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you are not there

We are taking the little one for a ride on her new sled. It is bright orange, with a fuzzy black and white seat cover to keep her extra warm. Her tiny hands in tiny gloves hold the sides as tight as she can. I pull her down a path, shouting "woohooo" and then she replies "woohoo". N's turn is next, pulling her more schoolgirl than mother for a few minutes. There are other parents with children on sleds passing us. Their eyes straight forward, faces completely blank they slip by in silence. I flash a smile to them, and they do not even look at me. I am not there, just another tree leaning towards the stream that runs below.

There are ducks still, flapping around the brackish water and we throw pieces of stale bread to them. I start to think, not about the complete absence of smiles in this culture. I stopped asking about that long ago, told over and again that smiles are reserved for home, behind closed doors. But I wonder, for the children -  these wiggling bu…

under the skin

There is a splinter in my thumb, but I cannot find it. As the skin touches a coffee cup, I know something is there. Digging into the skin with the point of a pin I find nothing. It is a phantom, still there. I make E's sandwich, slicing it on the diagonal, almost forgetting a box of juice.

The lunchbox in her hands, she stares up at me in the elevator.
"Pop, my throat has a bad taste." She whispers.
I nod.
"Let's see if it goes away." I tell her as we go outside.
Living here has brought me to doubt everything.

Later she calls me. I need to come and get her, she is actually getting sick.

Downstairs, the sun is fierce on my shoulders and I wrap my jacket into a ball and shove it into her backpack that I carry. Her tights are sagging, as if she lost weight since I brought her this morning. At home, she pulls on her pajamas and wraps the red blanket around herself. I take her temperature, bring the big bowl if she has to throw up. I survey the cabinets, the fridge. We have everything we need.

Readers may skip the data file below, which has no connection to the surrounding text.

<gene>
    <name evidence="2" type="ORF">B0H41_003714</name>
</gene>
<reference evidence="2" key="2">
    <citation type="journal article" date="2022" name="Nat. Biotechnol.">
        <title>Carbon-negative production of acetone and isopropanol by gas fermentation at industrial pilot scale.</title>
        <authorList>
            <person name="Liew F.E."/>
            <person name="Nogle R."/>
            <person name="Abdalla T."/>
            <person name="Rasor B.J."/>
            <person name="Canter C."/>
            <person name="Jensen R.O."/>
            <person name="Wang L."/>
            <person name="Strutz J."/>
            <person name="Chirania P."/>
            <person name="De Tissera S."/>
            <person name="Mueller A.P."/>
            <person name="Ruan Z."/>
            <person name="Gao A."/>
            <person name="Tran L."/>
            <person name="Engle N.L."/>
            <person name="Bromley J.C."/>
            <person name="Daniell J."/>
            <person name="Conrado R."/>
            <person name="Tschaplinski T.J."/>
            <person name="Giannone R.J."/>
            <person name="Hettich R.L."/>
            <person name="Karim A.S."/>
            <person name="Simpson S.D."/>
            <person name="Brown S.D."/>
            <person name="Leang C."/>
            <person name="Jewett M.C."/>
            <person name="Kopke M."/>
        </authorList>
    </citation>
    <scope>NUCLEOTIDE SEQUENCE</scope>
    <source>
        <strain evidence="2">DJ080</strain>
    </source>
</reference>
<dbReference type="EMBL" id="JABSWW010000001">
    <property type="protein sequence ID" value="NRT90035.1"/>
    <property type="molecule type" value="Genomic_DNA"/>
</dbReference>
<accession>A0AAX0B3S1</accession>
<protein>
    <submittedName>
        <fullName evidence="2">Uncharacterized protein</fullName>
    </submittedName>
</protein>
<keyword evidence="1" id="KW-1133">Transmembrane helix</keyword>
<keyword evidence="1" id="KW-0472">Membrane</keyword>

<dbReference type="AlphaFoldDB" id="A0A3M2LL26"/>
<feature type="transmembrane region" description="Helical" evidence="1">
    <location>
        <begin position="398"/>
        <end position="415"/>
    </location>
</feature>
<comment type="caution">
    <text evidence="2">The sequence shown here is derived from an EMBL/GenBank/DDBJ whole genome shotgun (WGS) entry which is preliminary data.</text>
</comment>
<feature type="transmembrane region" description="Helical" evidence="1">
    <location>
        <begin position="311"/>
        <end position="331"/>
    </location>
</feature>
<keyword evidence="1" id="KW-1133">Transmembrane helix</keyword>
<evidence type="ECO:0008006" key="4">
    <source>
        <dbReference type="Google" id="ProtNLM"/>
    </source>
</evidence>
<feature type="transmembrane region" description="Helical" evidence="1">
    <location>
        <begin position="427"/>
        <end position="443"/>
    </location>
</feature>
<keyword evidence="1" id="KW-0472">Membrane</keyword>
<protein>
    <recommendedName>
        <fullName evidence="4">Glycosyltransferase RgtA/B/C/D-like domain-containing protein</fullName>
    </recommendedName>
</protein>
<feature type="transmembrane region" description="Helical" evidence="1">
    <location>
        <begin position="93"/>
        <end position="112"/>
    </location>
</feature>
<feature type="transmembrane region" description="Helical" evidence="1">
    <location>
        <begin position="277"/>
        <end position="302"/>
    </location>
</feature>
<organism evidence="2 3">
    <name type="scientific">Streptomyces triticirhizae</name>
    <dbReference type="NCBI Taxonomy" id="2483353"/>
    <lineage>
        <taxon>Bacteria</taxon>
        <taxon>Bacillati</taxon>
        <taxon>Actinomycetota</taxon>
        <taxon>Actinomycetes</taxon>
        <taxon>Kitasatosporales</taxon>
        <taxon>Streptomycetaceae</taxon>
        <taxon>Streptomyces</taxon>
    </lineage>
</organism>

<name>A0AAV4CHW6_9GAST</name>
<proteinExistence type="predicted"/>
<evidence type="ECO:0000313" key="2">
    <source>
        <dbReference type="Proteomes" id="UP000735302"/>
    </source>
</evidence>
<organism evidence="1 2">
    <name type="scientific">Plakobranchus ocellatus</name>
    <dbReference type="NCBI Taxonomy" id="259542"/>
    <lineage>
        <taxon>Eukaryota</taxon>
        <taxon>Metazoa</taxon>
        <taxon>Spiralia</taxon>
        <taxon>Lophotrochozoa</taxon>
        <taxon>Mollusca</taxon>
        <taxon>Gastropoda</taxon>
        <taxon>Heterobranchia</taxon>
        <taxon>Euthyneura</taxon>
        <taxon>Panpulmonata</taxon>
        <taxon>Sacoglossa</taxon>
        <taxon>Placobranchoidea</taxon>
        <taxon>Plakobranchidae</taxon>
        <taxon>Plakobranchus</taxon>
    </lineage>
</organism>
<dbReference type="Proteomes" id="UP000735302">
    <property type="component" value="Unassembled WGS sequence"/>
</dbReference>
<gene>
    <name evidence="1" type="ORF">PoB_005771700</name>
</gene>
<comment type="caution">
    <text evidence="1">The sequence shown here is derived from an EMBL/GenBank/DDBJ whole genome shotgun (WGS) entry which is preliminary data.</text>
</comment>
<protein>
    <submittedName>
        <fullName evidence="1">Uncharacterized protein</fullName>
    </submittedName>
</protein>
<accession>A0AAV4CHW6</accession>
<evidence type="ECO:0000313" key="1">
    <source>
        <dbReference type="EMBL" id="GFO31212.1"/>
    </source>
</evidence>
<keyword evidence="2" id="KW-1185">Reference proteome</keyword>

37.5 but I know it will go up from there.
She falls asleep.



The routine is a familiar one, the first night sleeping very lightly coming back to check on her after she does throw up once. The morning, seeing if her eyes are bright or if she is still under that little gray cloud. By afternoon she is on the mend, but I know this is deceiving. If we take a walk outside, she will get sick again.

I do run to the store, for turnips and garlic and ginger ale if they have it.

Outside, I realize how foreign things still feel here, even after seven years. The pointy black shoes, the slang, the flower sellers, the militia with their machine guns slung across their chests. Inside the house, it is like we are not here. There is no tv, no radio just the sound of English, our music, pens, pencils, computers, guitars. Inside we have a familiar little universe.

I call her, tell her I am already on the way back.
The splinter is still there in my thumb. I remind myself to dig for it again when I get home. At the same time, it feels good, some kind of reminder.







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